From the outside, the house in Salt Lake City’s west-side Glendale neighborhood looks like any other. It is a hot summer evening, and the front door is propped wide open. Inside, some 40 men sit cross-legged on small stools, facing east. The living room is cleared of furniture, and in the adjoining dining room, woven tapestry mats called falas cover the floors.
The white walls are sparsely decorated with a few photos of men in the group wearing matching shirts. The Tongan national crest hangs prominently on the front wall.
A house, yes, but not a home. No one actually lives here, but people can be found here just about any hour of the day or night, just about any day of the week.
This is a place where men of Pacific Islander descent gather to drink kava—an ancient and mildly psychoactive beverage that is central to celebrating social and cultural rituals. Some of the men here this night are in their 20s, but most are middle-age. Still others have full heads of gray hair. Most wear shorts and T-shirts, and their feet are bare after removing their sandals or flip-flops. The room hums softly with the sound of conversation in their native Tongan tongue.
This is a place for laughter and enjoyment, but being out of control is strictly forbidden. There is small talk and joking. The men move freely into more serious topics then back again to the lighter side. Recounting tales of days back on the island is a must.
This is a glimpse of fai’kava, a term which roughly translates as “to do kava.” The friends will sit together in this house, and fai’kava for at least a couple of hours—often all night long.
The drink itself isn’t much to look at. A light-brown liquid, kava is a combination of water and the pulverized root of a plant native to the Polynesian islands. It has the unique ability to create an overall feeling of relaxation in the body without altering clarity of the mind. Men have said that drinking kava soothes the body while keeping the mind sharp.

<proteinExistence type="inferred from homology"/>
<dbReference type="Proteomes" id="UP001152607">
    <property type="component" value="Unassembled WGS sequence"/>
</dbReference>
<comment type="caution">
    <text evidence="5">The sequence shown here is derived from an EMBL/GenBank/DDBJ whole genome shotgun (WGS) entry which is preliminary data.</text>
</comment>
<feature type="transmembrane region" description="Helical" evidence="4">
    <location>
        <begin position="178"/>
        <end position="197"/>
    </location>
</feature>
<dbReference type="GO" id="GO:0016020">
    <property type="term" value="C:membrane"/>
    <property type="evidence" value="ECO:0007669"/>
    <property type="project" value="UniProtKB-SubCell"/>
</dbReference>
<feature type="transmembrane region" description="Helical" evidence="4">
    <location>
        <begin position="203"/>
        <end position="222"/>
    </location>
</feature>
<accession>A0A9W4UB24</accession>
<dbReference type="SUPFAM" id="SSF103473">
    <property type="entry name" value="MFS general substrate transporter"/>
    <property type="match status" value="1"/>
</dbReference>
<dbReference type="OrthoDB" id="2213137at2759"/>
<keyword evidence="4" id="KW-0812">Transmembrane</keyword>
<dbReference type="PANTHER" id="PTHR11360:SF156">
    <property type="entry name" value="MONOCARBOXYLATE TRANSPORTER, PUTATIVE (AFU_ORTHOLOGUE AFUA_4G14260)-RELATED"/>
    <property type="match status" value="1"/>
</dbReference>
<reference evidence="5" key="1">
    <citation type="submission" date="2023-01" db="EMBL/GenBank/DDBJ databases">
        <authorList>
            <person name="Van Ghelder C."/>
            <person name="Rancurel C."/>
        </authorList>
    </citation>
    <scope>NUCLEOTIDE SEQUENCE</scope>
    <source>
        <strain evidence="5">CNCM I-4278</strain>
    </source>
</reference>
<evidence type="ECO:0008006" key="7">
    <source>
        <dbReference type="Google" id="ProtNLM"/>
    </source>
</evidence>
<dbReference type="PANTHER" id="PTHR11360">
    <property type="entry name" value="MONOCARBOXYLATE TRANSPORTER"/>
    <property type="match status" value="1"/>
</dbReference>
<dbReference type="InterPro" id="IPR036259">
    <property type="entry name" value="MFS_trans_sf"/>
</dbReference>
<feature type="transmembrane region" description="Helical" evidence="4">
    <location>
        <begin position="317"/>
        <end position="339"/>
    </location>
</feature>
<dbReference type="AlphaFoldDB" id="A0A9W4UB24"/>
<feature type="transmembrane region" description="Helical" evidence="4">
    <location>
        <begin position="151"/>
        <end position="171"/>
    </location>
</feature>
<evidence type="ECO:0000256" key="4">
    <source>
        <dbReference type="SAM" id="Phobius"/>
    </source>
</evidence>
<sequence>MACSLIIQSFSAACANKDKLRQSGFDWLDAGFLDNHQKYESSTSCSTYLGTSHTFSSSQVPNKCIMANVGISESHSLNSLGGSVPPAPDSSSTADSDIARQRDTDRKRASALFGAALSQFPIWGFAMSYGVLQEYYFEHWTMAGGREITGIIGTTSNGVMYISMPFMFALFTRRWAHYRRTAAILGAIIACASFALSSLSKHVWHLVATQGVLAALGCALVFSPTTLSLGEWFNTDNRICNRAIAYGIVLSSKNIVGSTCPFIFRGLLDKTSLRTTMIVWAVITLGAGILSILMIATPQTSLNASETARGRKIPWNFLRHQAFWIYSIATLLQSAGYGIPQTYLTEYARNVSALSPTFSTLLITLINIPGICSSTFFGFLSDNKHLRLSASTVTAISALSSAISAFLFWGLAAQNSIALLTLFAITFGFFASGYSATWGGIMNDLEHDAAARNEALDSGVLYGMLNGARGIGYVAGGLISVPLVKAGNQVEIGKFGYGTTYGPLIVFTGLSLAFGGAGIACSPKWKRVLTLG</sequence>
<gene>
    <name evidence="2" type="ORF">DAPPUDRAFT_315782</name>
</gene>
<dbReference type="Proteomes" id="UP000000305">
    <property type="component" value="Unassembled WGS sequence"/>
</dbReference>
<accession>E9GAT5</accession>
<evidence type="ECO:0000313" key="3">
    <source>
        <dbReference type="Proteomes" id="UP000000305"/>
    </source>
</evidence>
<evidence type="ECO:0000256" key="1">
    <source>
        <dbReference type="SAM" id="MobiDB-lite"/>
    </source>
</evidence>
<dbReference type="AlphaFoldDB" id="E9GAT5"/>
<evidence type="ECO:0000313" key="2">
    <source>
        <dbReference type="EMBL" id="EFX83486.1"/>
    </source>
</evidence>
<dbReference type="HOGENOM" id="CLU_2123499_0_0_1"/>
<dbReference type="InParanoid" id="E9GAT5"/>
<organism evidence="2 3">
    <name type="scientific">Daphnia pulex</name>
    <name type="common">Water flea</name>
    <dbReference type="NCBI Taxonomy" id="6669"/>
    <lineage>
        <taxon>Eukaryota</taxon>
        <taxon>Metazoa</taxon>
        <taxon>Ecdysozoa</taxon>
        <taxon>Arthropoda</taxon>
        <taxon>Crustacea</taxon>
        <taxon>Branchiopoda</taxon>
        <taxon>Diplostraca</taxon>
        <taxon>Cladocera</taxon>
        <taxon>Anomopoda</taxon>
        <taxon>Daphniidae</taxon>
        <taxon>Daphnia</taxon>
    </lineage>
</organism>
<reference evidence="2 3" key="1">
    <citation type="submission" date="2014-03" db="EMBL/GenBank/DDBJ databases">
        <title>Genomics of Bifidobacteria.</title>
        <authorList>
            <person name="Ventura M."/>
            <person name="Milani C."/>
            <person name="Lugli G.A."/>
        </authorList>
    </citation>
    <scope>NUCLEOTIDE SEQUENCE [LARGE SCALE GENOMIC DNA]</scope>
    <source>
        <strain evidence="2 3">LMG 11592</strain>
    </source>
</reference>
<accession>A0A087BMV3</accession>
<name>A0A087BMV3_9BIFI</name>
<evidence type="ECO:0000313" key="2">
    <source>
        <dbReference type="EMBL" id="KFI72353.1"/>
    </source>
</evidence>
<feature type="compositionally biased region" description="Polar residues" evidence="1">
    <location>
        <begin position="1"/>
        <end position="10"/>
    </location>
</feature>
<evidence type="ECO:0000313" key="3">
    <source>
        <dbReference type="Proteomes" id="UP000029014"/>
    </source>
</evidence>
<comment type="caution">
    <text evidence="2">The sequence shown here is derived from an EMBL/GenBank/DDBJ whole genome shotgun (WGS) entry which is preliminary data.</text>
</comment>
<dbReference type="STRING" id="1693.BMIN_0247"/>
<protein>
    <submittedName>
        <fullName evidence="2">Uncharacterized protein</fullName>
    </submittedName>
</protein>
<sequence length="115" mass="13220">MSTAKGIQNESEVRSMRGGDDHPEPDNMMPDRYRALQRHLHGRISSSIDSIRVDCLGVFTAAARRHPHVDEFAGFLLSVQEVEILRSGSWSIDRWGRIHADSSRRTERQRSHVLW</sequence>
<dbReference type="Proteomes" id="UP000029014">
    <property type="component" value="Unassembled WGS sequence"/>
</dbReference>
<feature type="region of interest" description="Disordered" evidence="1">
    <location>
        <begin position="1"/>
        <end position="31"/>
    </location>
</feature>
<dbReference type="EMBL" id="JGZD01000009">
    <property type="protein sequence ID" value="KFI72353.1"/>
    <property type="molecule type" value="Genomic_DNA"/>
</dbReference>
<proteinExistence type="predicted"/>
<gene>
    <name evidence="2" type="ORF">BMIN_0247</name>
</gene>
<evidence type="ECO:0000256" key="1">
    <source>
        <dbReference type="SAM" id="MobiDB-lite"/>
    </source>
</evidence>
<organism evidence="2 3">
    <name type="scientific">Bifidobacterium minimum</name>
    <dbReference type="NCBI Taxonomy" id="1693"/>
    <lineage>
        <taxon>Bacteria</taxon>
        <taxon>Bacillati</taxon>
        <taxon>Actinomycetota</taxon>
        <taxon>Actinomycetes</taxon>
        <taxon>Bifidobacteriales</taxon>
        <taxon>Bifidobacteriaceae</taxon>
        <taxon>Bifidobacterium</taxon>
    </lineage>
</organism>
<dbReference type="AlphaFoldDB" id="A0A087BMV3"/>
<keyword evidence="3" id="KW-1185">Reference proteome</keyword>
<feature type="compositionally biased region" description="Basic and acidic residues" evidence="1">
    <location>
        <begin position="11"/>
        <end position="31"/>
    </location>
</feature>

Every 10 or 15 minutes, two men sitting in a corner begin strumming acoustic guitars and singing in Tongan. Others soon join in. The lyrics are of love, loss, pain, good times, bad times, old memories. A song about a long-past civil war that ended with Tonga being united under one king gets most of the room singing along.
Kava has traditionally been key to Polynesian ceremonies or momentous life events, whether they involve Tongan royalty, Samoan chiefs, weddings or funerals. But views on the drink and its purpose are shifting as more Polynesians absorb American lifestyles and attitudes toward leisure.
Some Salt Lake City Pacific Islanders feel that keeping the kava culture going means keeping an essential part of their homeland alive here in America. Others say kava should only be used on ceremonial occasions. Still others feel that any use of kava violates the rules of their religion. All three views seem to peacefully co-exist within Utah’s Polynesian cultures, where one can always expect support—regardless of how one views or uses kava. Stronger than any feelings about the drink is a bedrock emphasis on extended family relations and helping one another.
Periodically someone tosses a folded bill—$20, $50, even $100—to a man in the middle of the room who keeps the cash laid out in front of him on a small wooden board. He unfolds and holds up the bill, then offers a short speech of gratitude for the donation. Cries of Malo’! ripple through the room. An LDS ward bishop happens to be visiting from Tonga tonight and the donations, which can easily surpass $1,000, will go back with him to the island to help buy a bus for transporting children from a small village to a school.
Recreation and Religion
The focal point of the kava club sits front and center in the room. The kumete is a large, carved wooden bowl about three feet across, filled with a liquid that looks, smells and tastes like little more than muddy water. The only female in attendance, an unmarried woman called a tou’a, sits in front of the kumete and, while stirring, ladles the kava into coconut-shell cups. The men then pass the cups, hand-to-hand, throughout the room.